A: I tell my patients the thing that drives your blood sugars low is a recent bolus or a recent injection of fast acting insulin; it is not usually the background insulin, either the lantus or basaglar or the basals. Going low often occurs when you give an injection or you give a bolus, and then you go and run, jump and play. Some of the biggest culprits are swimming and trampoline jumping. Also, playing on a soccer field in hot weather, or playing basketball – activities that really get your heart rate up and get you sweating. If you have active insulin working, then there is a higher likelihood of going low.
Q: At what age does diabetes normally occur?
A: Two phases of growth tend to have higher rates of diabetes diagnosis. They both are times when children are growing fast. The first is toddlers, ages 1-4. Then growth slows down. Then puberty: for girls it can start as young as 8, for boys it’s one or two years later. When you are growing and developing and changing all the hormones that cause these changes make someone more resistant to insulin. If you are not making enough insulin, which is what is going on in T1D, you might be more likely to develop diabetes sooner in those two phases of life. With that said, we do see new patients who are ages 6, 7, 8.
We recently had an adult patient diagnosed at the age of 72 years old. She is thin and her doctors originally thought she had type 2 diabetes (T2D). She had bloodwork done which showed she had newly diagnosed T1D.
Q: Why can’t I eat candy?
A: Well, you can eat candy (within reason), but timing is essential. Products made from pure sugar and nothing else (no fat or protein to slow down the absorption in the stomach) get absorbed quickly. If you do not make enough insulin, your blood sugar will rise very fast. The insulin that you use in your pumps, or that you inject with your pens, doesn’t actually start to work in your body until 10 to 15 minutes after you press the plunger on the pen or press the button on the pump. Because the insulin that you use is slow to work, it makes it hard to eat sweets without covering for them well in advance.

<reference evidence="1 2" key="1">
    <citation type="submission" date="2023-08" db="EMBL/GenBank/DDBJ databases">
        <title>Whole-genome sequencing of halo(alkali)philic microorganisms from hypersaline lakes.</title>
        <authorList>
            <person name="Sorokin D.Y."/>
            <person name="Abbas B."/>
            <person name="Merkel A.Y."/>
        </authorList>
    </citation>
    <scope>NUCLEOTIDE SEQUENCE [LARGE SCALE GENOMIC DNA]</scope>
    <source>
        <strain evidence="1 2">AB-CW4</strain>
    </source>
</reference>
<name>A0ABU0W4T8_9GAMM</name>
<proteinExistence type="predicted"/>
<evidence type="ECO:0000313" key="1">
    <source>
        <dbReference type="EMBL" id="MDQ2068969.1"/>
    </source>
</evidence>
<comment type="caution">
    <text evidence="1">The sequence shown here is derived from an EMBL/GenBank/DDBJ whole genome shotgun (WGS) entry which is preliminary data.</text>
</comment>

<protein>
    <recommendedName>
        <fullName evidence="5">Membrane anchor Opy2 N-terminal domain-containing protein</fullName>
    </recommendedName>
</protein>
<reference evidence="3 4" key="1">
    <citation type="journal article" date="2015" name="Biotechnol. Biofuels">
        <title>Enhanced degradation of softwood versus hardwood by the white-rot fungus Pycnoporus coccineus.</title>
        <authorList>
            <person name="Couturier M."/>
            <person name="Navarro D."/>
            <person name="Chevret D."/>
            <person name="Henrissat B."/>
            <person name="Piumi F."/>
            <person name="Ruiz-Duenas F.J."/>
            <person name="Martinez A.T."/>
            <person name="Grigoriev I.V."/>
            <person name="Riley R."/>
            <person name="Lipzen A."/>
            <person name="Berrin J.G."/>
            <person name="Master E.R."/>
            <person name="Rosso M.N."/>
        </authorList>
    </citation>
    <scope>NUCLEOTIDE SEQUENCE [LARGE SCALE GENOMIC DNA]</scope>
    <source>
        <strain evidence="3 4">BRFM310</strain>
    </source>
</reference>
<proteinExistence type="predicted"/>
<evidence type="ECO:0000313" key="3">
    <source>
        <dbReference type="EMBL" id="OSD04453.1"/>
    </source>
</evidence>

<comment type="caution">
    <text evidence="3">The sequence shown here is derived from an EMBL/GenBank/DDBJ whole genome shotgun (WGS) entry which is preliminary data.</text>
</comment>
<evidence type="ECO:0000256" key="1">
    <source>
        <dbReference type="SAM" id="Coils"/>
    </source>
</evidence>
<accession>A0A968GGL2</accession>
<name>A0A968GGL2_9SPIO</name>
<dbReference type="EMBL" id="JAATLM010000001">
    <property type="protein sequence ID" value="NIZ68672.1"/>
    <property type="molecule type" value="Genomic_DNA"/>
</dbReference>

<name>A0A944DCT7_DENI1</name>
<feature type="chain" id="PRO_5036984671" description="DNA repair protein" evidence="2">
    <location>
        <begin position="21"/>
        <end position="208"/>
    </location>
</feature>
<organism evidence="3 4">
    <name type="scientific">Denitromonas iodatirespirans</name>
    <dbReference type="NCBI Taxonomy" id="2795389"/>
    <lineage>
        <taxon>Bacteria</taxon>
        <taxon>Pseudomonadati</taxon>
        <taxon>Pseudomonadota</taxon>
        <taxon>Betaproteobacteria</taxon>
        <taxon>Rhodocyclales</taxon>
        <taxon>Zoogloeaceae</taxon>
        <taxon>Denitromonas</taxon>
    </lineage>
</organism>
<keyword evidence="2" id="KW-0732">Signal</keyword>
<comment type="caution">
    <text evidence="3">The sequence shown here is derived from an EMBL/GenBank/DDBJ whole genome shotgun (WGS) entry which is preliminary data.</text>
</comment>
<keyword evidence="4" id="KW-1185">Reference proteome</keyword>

Q: What advice would you give to a person who has had type 1 diabetes for more than 15 years that can help them better themselves?
A: Usually by the time children with T1D become teenagers it becomes easy to think you can do this all by yourself. I think some of my best advice is really to make sure that you have as much support as you feel you need. If you don’t have that support, ask for it. Your diabetes should be a team approach. Your doctor wants to help, your educator wants to help--we are all part of your team. Always ask for help and get the support that you need.
This is a marathon, not a sprint. We want you to have the kind of lifestyle that gets your blood sugars and your diabetes in the target range that we want for long term. Try to set tiny goals and achieve them, then set other tiny goals for the weeks and months to come and you will do really well.
Q: Which type of diabetes is better to have?
A: That is a tricky question! I think it depends on how you treat the diabetes you have. No matter what kind of diabetes you have, if you can keep your blood sugars in the target range that we want (which is a wide range) then there is little risk of complications in the future. You are going to live a long, healthy life. If you have T1D or T2D and you have lots of high numbers for a long time, then we do worry about complications. It is really about keeping your blood sugars in target range.